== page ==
The industry has welcomed a decision to delay the implementation of Scotland’s deposit return scheme (DRS).
Scotland’s new first minister, Humza Yousaf MSP, said yesterday that the DRS will be delayed until March 1, 2024.
Miles Beale, chief executive of the Wine and Spirit Trade Association (WSTA) said the decision is “long overdue”.
“The WSTA has long been telling Scottish government that the scheme was in no fit state to be introduced and that significant further work is needed before a DRS programme of any kind is ready to be rolled out,” Beale said.
“There is a lot of work to be done before DRS can start. The scheme needs significant amendment to achieve an improvement in the quality of glass recycling rates and only then can any start date can be considered realistic.”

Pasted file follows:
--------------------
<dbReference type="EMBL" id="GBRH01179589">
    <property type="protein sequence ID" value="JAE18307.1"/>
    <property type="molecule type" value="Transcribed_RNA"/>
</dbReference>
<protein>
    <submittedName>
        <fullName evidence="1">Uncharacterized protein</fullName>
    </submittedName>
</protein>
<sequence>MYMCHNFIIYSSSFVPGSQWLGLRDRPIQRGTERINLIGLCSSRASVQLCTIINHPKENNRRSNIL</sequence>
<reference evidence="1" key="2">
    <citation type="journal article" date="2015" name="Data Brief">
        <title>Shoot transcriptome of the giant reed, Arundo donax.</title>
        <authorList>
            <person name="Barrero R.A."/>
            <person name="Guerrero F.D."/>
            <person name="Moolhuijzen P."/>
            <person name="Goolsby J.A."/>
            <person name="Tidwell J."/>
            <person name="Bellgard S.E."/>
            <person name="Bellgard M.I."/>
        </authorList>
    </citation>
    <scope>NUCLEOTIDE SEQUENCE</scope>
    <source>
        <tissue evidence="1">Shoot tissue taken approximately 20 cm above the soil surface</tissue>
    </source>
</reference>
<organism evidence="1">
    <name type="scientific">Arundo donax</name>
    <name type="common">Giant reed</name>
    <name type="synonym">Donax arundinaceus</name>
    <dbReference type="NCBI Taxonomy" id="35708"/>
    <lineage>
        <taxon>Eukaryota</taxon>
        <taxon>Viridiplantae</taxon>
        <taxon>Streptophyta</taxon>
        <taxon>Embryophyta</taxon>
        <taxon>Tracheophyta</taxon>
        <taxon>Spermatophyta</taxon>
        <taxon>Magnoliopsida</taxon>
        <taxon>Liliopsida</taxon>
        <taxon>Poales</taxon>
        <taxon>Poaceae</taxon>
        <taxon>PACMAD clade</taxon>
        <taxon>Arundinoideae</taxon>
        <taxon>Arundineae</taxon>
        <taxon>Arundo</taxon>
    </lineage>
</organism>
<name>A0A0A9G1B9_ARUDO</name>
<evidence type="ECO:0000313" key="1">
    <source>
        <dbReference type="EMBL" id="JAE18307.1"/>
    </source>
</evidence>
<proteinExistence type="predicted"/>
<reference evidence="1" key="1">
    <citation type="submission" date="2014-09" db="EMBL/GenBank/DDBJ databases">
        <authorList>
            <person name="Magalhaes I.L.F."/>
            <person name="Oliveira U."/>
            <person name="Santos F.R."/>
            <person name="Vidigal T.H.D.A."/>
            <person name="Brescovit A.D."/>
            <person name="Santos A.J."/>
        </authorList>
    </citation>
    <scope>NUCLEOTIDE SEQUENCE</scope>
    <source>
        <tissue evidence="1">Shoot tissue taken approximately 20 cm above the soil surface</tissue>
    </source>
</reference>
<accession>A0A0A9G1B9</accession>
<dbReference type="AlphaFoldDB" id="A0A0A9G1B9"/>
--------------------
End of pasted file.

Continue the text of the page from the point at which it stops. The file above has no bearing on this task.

He said the scheme’s success will rely on the Scottish government undertaking a full review of DRS, with industry’s views “being considered meaningfully”.
Beale again called for glass to be removed from the Scottish scheme.
“We maintain our long-held position that the best way to increase glass recycling is to build on the existing infrastructure, rather than see glass included in any DRS scheme, to improve collection and recycling rates while at the same time encouraging the reduction of packaging material placed on the market,” he added.
Elsewhere, while the Federation of Independent Retailers (the Fed) welcomed the announcement, the organisation called for retailers who have already signed contracts for reverse vending machines (RVMs) to be compensated for the delay.
In beer, the Scottish Beer & Pub Association (SBPA) said the move would give the trade time to prepare.
A spokesperson for SBPA added that it was also positive to hear the frst minister “confirm that the alcohol advertising consultation will be taken back to the drawing board, as this too would have placed a disproportionate burden on Scotland’s pubs and brewers at a time when they are contending with a range of other issues threatening the very viability of their businesses”.